The imposing Klis Fortress – Tvrdava Klis in Croatian – caught my eye on the way from Zadar to Split. It thrones on top of one of the jagged rocks to the right of the highway.
Of course, I knew nothing about the fortresses more recent history as Game of Thrones shooting location. My AirBNB host enlightens me when I mention in passing seeing a huge castle outside the city. He also claims that the view of Split is fantastic. So I decide to venture up there.
Getting to Klis seems straightforward and yet complicated. I could walk the 10km from my abode. But the Croatian September heat and lack of hiking trails and shade make the feat little alluring. The website of Split’s public transport provider Promet lists two bus lines to and from Klis. Alas, line 22 seems only to be going during the week and not leaving from Klis after 7:30 in the morning; line 34, on the other hand, is nowhere to be found when I go to the supposed starting point outside the HNK theatre.
Fortunately, my host knows another website to check: ak-split.hr is the site for Split’s central bus station – the Autobusni Kolodovar – by the ferry port. It knows the times and platforms for all buses coming to and going from Split on any given day.
I buy my ticket at the main counter: Kn13 (~€1.80) for a 20-minute ride on the Sinj-bound 11 am bus from platform 4.
After 25 minutes, the bus drops me at the bottom of Klis village. It takes me another 15 minutes to climb the slopes following red markers, stopping a handful times to read the blurbs on sights pointed out – an unassuming concrete staircase, an unfinished well, a small chapel with locked doors. There are many new houses along the way, typical purpose-built concrete rectangles. But occasionally, underneath the concrete, I get a glimpse of unregular centuries-old rock walls.
Outside the fortress, there is a bit more going on than in the lower village: a small supermarket, two bars, another bus stop (did the driver screw me when he dropped me at the bottom?).
At the gate, I give a lady who has withdrawn into the shade of her gatehouse kn40 for the ticket. In sharp contrast to anybody else I have paid in Croatia, she doesn’t wince when I hand her my kn200 bill, which has come fresh from the ATM.
Now I am almost entirely on my own. No signs or markers are telling me where to go. There is no staff, just a few other visitors.
As usual, when exploring an unknown, unmarked place, I get methodical by turning right where possible until there is only turning back.
Accordingly, I’m heading for the southern part, which is facing the highway, first.
After a few steps, a ramshackle building begs me to enter. Inside, a photo exhibition shows how the fortress served as the City of Meereen. There is even a styrofoam dragon.
A few minutes later, a second building houses a more organized exhibition, which sheds light on the fortress’s history and the Uskoks who’s fighting spirit was for a century connected to its fate.
Klis has been a human settlement for at least 2,500 years, the first Croat kings in the 7th century were instrumental in using the settlement’s prime position with steep cliffs on one side to install a fortress defending Dalmatia from Eastern invasions – namely by the Tatars (Mongols) and the Turks. Thus, Klis became one of the most important locations in Croatian politics.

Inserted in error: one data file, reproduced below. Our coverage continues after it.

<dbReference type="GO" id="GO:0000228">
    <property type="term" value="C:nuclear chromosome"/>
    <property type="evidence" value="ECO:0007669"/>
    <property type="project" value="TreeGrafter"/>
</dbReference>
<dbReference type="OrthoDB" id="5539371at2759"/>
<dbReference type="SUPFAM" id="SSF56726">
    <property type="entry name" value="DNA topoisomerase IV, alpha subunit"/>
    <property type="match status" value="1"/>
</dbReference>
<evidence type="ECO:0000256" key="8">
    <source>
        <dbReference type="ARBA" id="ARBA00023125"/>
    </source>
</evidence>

In the 16th century, several Croat dynasties had come and gone, the Turks finally won and took over Klis for a few decades. Eventually, however, the Venetian Republic, holding most Adriatic cities between Trieste in the North and Greece, gained control of the mountain. The Venetian Republic fell apart in 1797 and Klis, along with the other Croatian cities along the coast, to the Austro-Hungarian Empire until its collapse in 1918. Since 1990, the Croatian flag is proudly flying from the top of the walls.
Every one of the occupants left their mark, expanding the fortifications, tearing down parts that were no longer state of the art in defense. But eventually, Klis Fortress was given up and left to ruin, towering as a mere reminder of Croat history above the road to Split.
Now, the Uskoks, the exhibition explains to me, were almost mythical fighters cut from the same cloth as the Greek Spartans to whom honor and fighting were more important than life itself. In the 16th and early 17th century, their guerilla tactics were instrumental in keeping the Turks at bay. Mythical, because they were never defeated in battle – they just vanished into the annals of history when they were no longer needed to protect their lands from the “eastern savages.”
I zigzag most of the vast expanses of the fortress with the impression of having it all to myself.
There are barely any barricades denying access to its nooks and platforms, either.
Excavation/renovation efforts are visible in a few corners – piles of building material and collected rocks, a winch to haul stuff up and down the cliff, a concrete mixer. But works must have been abandoned when Daenerys Targaryen left Meereen for Westeros.
The lack of barriers is also a feast for my fear of heights. Nevertheless, I climb and down the roughly hewn stairs.
Towards the North, overlooking the ocean, Split lays under a haze in the near distance. With all the concrete high-rises I can barely make out the spire of the cathedral in the old town. How stunning the sunset must be from up here.
When after just over an hour a busload of advanced-age English tourists arrives, it’s time for me to leave.
I get out just in time to hear my bus speed off. It’s a number 22 and over at the stop, the sign says the next one is 90 minutes away. So I sit down in the Belfast bar, in my best Croatian order a large coffee with milk, and put my blog post about Klis Fortress in order.
The number 22 bus returns as promised for it’s 2:30 pm departure. I give the driver kn13, and 30 minutes later am back outside the Diocletian Palace.